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The Rise of Ancient Israel [Kindle Edition]

William G. Dever , Adam Zertal , Norman Gottwald , Israel Finkelstein , P. Kyle McCarter Jr. , Bruce Halpern , Hershel Shanks
4.8 out of 5 stars  See all reviews (8 customer reviews)

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Book Description

The Rise of Ancient Israel, now available in this convenient eReader edition, is an accessible and engaging overview of one of biblical archaeology’s most critical and hotly debated subjects—the emergence of biblical Israel on the historical stage. Based on a 1991 Smithsonian Institution symposium organized by the Biblical Archaeology Society, this handsomely illustrated book brings together four authoritative and insightful lectures from world renowned scholars that carefully consider the archaeological and historical evidence for ancient Israel’s origins. Furthermore, the new electronic edition of The Rise of Ancient Israel allows readers to take full advantage of all of the portability and functionality of their eReader devices, including convenient in-text links that jump directly to specific chapters and notes.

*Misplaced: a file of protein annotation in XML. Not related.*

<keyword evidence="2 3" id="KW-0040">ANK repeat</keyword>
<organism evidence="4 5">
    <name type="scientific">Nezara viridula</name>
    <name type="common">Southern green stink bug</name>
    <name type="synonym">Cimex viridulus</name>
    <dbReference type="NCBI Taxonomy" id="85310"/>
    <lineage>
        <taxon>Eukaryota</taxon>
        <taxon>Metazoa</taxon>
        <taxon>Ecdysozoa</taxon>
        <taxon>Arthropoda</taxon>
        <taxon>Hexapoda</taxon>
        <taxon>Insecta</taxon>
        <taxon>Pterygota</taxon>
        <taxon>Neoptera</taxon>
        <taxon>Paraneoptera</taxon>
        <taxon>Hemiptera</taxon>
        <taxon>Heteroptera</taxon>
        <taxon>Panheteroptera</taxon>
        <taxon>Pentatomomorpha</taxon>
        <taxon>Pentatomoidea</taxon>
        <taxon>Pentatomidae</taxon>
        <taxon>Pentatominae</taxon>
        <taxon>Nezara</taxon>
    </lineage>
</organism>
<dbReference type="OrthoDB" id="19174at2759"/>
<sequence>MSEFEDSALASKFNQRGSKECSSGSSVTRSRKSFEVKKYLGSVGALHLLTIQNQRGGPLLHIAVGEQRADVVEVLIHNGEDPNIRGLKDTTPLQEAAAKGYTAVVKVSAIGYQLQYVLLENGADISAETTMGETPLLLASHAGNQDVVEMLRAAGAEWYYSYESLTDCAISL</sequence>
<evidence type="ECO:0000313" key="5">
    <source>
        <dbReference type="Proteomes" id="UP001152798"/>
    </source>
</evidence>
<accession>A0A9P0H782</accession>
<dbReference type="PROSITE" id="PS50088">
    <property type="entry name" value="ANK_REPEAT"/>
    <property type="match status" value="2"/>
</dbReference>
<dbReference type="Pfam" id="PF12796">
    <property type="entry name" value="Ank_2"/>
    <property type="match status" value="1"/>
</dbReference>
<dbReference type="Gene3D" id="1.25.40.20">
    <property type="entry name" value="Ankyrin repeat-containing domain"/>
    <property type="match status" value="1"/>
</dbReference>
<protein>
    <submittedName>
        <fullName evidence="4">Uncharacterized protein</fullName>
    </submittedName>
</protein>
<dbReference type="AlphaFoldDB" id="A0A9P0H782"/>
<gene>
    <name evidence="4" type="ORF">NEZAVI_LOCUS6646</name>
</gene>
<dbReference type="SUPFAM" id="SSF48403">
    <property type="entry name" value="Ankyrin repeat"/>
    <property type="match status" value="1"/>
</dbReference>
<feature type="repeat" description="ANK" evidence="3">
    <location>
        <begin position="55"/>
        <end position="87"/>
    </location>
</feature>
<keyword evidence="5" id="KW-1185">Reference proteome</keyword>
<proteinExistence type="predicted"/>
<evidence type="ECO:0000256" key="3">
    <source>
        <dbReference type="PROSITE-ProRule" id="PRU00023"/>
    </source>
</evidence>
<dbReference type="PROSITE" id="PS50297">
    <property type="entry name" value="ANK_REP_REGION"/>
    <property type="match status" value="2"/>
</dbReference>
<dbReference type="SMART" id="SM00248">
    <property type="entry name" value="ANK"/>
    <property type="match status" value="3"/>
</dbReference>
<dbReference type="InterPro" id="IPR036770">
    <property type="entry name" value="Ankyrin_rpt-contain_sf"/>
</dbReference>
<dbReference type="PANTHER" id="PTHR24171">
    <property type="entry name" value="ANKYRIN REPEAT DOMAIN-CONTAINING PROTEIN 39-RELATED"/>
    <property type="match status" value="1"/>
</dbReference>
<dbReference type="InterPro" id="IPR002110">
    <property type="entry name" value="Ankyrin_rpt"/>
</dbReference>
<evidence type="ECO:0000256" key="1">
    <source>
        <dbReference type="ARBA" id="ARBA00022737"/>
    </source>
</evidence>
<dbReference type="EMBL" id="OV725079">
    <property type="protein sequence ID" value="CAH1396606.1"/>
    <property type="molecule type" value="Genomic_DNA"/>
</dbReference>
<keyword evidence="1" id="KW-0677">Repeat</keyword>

In the book’s introduction, moderator Hershel Shanks, editor of Biblical Archaeology Review, not only defines the broad range of issues involved in tackling Israel’s beginnings, but also provides the basic information needed to appreciate the scholarly debates. William Dever, America’s preeminent Biblical archaeologist, then assesses the archaeological evidence that is usually associated with the Israelite settlement in Canaan beginning in about 1200 B.C.E. The often controversial views presented by Dever are followed by brief responses from leading scholars who study Israelite origins, including Israel Finkelstein, Norman Gottwald and Adam Zertal. In the book’s final chapters, Baruch Halpern, a senior professor of Jewish studies and biblical history at Penn State University, describes how the Book of Exodus may preserve authentic historical memories of Israel’s emergence in Egypt, while famed biblical scholar P. Kyle McCarter, Jr., discusses the fascinating and perhaps unexpected origins of Israelite religion. The book concludes with an informal but revealing panel discussion spurred by questions from Shanks and the symposium audience.


Editorial Reviews

From Library Journal